The Institute for Research on Public Policy is the latest organization to publish a study with a proposal to fix Canada’s pension system. However, it’s a proposal akin to using a battering ram to swat a fly.
Like many of the other proposals floated by a variety of groups, the IRPP study suggests expanding mandatory savings by expanding the Canada Pension Plan (CPP). Similar to all the other proposals, this latest one is overkill for a policy issue that has seriously been overblown, and comes with a number of adverse consequences.
According to the study’s author, Keith Horner, the problem is that close to 30% of modest-income and middle income earners are not saving enough to attain an “earnings-replacement rate” equal to 90% of their pre-retirement consumption. Horner notes that those with low earning levels achieve higher rates of earnings replacement through government benefits. Hence the problem is not about senior citizens living in poverty. In fact, OECD rankings show that Canada has the second lowest poverty rate for senior citizens after the Netherlands.
The problem, as seen by Horner, is that some retirees will not be able to maintain their existing lifestyles. In other words, they may not be able to afford premium cable, the latest Apple gadget, or class of car they are used to. They may not be able to spend as much on restaurants meals, vacations, or government lottery tickets. Horner’s solution to save a minority of retirees from having to downgrade to basic cable is to force all working Canadians to contribute more of their earnings to a government sponsored defined benefit plan such as an enrichment of the existing CPP.
Horner argues that increasing mandatory retirement savings is the best option to ensure individuals will have adequate replacement income to maintain their lifestyles in retirement for various reasons including a decline in workplace registered pension plan coverage. However, a 2009 OECD working paper by Pablo Antolin and Edward Whitehouse provides empirical evidence that higher mandatory contributions do not necessarily lead to higher pension income. Based on a cross-country comparison of the pension systems across OECD jurisdictions, the authors of the paper found no link between relative pensioner incomes and the type of pension system, including what component is voluntary.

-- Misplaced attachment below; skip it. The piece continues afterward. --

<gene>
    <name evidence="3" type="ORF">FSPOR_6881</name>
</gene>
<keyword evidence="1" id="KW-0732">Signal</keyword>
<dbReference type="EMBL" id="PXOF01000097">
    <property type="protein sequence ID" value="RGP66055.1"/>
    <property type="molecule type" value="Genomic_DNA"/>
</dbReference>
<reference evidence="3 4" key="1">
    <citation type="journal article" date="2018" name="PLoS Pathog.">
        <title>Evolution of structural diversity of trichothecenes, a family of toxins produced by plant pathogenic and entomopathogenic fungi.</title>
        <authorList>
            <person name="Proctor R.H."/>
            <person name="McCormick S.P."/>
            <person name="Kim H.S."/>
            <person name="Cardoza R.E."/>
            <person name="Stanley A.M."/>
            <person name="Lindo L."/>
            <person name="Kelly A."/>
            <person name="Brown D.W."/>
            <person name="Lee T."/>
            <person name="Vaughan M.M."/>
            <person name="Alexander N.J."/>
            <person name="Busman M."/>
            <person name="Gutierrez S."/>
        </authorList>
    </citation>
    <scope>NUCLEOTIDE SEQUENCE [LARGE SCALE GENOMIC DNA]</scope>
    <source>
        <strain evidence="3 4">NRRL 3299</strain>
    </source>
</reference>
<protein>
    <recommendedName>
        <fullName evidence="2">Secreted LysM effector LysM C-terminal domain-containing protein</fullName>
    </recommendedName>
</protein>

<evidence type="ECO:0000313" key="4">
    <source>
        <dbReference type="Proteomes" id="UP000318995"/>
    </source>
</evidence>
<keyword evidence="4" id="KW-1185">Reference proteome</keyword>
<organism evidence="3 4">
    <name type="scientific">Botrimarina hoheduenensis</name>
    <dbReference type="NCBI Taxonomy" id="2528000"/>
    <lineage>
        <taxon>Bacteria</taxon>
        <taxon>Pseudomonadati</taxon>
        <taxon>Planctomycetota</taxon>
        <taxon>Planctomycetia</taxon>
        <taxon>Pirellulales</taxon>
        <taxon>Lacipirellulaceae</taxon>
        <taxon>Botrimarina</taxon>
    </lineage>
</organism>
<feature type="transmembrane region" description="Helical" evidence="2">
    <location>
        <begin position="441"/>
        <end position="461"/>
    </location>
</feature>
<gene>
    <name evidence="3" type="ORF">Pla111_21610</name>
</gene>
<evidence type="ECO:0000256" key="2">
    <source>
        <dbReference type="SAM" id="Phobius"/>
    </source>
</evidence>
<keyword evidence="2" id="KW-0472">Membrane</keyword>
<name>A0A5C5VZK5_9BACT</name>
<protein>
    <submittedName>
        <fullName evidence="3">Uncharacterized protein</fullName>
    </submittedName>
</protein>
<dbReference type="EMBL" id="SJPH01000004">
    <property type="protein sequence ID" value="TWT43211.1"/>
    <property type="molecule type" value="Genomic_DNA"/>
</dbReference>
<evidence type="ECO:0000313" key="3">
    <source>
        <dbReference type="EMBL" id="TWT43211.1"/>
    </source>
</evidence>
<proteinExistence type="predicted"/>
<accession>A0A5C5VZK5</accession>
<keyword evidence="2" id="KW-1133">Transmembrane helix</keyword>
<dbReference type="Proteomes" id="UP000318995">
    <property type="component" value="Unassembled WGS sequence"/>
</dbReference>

A 2009 study by Jack Mintz throws additional cold water on Horner’s arguments. The Mintz study noted a Statistics Canada analysis that found, outside the highest income bracket included in the analysis, those with registered pension plans had less retirement income than those without. Mintz suggests that this indicates that declining registered pension coverage may not lead to insufficient retirement savings since Canadians are investing in RRSPs and other assets to fund their retirements.
Increasing mandatory savings is not without costs. The OECD working paper referred to above notes a number of arguments against mandatory savings including the observation that the losses in terms of individual welfare from forcing people to over-save can be as great as the losses from under saving. As examples, the OECD paper notes that the resources diverted to retirement savings might come at the expense of devoting the necessary amounts to raising and educating children, and that some individuals will save for retirement outside formal pension plans such as investment in their own businesses. Despite favouring mandatory retirement savings, Horner acknowledges these issues noting that some individuals might be better off paying down debt or investing in a small business or education.
Horner presents an interesting argument on how tax free savings accounts (TSFAs) add to the need for further mandatory savings. He argues that because income from TFSAs is ignored in determining eligibility for the Guaranteed Income Supplement, a program designed to enhance the retirement income of low-income seniors, middle-income seniors with TFSAs could be eligible to collect benefits from the program. However, if there is an adverse side-effect from the creation of TFSAs, the solution should be to correct the design flaw directly, rather than force everyone, including those who do not even have TFSAs, to save more.
A positive element of Canada’s pension reform debate is that it is turning out to be a long process. For instance, it will not be until December when federal and provincial finance ministers meet to discuss the issue. As the process unfolds, there is a strong possibility that interest rates will move towards their historical norms in which case, Canadians will save more, borrow less, and be able to buy annuities on more favourable terms. This could be enough to alleviate concerns over retirement savings, and ensure that any new policy initiatives are measured and targeted, rather than the drastic solutions proposed by Horner and others.